Utmost Happiness Lies in Not Aware of the Happiness.
Utmost happiness is an inner peace that transcends any judgment as to whether we are happy or not. Zhuangzi (369?-286 BC) held that happiness should be dictated solely by the heart. If we measure happiness against a worldly criterion, we may lose sight of life’s essential purpose. If we are driven by emotions and base desires, harm and loss may be the result. Our happiness in fact depends on our judgment of loss or gain. However, loss or gain is relative and subject to change. Only when we totally forget this question can we attain utmost happiness. This term reflects the spiritual magnanimity and the open, pluralistic worldview of ancient Chinese scholars, while urging them to greater effort at self-reflection, criticism, and transcendence.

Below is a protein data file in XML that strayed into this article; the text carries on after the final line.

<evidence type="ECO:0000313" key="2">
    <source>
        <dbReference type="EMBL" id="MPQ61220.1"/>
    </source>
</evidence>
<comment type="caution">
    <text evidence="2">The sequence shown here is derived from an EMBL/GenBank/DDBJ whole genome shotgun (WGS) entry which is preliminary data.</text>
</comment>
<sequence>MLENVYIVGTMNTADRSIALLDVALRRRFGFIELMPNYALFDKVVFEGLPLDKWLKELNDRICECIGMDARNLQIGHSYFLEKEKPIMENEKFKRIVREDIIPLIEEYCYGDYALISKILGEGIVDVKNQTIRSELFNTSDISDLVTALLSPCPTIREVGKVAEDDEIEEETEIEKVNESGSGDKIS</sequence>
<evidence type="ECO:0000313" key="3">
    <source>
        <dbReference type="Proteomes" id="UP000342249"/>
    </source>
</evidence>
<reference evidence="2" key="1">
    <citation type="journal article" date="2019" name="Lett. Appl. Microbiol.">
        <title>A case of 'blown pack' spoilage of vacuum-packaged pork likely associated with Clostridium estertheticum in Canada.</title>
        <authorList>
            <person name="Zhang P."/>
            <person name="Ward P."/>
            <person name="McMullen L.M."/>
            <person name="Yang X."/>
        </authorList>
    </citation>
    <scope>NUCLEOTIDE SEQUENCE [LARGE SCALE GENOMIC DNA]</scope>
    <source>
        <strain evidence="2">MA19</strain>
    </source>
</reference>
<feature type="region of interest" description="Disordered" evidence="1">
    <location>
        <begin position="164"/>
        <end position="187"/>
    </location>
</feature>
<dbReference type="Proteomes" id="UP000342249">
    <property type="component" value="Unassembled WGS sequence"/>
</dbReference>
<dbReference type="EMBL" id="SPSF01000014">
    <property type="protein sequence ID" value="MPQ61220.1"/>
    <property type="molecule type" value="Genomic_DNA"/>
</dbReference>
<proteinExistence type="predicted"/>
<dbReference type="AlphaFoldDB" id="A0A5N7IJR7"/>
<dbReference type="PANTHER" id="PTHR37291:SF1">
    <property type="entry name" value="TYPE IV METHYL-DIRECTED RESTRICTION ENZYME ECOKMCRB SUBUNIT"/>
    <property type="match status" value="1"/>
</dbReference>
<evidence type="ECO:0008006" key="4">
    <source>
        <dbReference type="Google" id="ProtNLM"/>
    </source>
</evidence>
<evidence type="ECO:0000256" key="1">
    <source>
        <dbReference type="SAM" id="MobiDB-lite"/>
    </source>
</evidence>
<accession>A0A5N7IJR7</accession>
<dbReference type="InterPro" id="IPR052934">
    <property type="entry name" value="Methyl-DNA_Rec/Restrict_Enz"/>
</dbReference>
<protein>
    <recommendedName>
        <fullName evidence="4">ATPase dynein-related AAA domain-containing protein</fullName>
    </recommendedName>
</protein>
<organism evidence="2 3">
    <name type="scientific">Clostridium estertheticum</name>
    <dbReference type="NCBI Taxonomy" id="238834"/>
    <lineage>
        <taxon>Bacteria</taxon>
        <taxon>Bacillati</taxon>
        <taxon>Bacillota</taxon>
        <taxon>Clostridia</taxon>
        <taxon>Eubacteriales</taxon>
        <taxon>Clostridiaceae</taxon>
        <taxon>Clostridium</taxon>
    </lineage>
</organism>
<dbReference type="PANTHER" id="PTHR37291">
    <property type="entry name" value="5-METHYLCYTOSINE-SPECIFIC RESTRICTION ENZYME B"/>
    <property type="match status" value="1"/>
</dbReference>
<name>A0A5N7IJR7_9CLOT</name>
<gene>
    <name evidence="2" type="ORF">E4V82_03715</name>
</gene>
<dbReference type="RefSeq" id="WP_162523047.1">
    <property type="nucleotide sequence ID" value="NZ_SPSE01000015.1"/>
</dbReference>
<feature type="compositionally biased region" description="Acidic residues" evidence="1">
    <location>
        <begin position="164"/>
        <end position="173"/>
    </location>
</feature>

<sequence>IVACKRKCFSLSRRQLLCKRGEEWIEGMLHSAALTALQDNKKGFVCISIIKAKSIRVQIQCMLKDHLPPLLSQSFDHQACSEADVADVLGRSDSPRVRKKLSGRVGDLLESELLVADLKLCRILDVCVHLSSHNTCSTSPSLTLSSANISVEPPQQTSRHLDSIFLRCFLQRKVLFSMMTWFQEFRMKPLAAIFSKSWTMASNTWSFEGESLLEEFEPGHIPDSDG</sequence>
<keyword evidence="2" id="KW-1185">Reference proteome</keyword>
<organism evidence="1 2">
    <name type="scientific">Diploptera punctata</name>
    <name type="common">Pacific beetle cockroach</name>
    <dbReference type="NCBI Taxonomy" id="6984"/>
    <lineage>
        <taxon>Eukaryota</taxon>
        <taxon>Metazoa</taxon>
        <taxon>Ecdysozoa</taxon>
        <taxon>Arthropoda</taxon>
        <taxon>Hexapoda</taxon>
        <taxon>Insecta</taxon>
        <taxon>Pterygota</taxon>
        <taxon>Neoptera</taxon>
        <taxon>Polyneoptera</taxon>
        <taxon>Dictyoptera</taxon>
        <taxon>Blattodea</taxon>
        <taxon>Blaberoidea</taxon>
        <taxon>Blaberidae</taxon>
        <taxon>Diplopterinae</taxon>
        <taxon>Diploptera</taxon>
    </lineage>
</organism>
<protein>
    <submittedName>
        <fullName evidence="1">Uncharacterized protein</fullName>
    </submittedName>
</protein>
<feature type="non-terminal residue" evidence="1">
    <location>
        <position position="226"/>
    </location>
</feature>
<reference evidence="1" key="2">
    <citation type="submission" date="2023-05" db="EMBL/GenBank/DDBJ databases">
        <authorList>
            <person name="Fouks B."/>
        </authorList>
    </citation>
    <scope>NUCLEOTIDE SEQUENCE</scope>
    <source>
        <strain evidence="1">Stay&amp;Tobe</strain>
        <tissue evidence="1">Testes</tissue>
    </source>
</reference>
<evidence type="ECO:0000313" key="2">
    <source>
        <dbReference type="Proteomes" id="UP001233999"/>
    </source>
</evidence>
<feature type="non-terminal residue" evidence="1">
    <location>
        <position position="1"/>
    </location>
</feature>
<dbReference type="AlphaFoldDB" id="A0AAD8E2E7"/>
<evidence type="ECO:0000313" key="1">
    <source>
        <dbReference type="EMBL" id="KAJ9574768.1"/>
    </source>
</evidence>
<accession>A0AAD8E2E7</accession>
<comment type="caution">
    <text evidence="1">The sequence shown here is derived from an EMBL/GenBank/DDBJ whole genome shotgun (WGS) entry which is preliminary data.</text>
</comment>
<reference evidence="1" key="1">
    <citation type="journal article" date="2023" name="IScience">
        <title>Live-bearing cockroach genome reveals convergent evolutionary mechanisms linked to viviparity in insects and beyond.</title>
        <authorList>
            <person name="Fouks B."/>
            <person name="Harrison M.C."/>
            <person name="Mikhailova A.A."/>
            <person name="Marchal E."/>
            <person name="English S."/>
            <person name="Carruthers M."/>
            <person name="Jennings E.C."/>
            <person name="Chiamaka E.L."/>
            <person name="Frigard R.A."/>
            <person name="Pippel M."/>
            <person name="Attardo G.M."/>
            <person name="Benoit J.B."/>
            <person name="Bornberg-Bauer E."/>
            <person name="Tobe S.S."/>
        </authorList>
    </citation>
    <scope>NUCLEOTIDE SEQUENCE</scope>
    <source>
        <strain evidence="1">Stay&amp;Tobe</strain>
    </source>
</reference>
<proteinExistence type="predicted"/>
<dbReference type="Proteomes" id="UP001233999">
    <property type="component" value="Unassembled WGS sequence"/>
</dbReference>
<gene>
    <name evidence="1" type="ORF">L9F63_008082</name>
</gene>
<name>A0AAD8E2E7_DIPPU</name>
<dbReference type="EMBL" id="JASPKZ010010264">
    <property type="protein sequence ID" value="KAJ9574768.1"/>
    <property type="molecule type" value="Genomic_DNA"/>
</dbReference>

Is there happiness or not in this world of ours? My belief is that utmost happiness lies in not even being aware of it. However, this very thought is exactly what agonizes us all. Hence the maxim: “Utmost happiness is when we do not strive for it, and highest praise consists in having no need for praise.” (Zhuangzi)
Confucius asked: “When the heart roams free between heaven and earth, what will the scene look like?” Laozi answered: “Once a person has reached that realm, he will be able to savor beauty at its best and bask in extreme happiness. Such a person is known as a ‘man of the highest order.'” (Zhuangzi)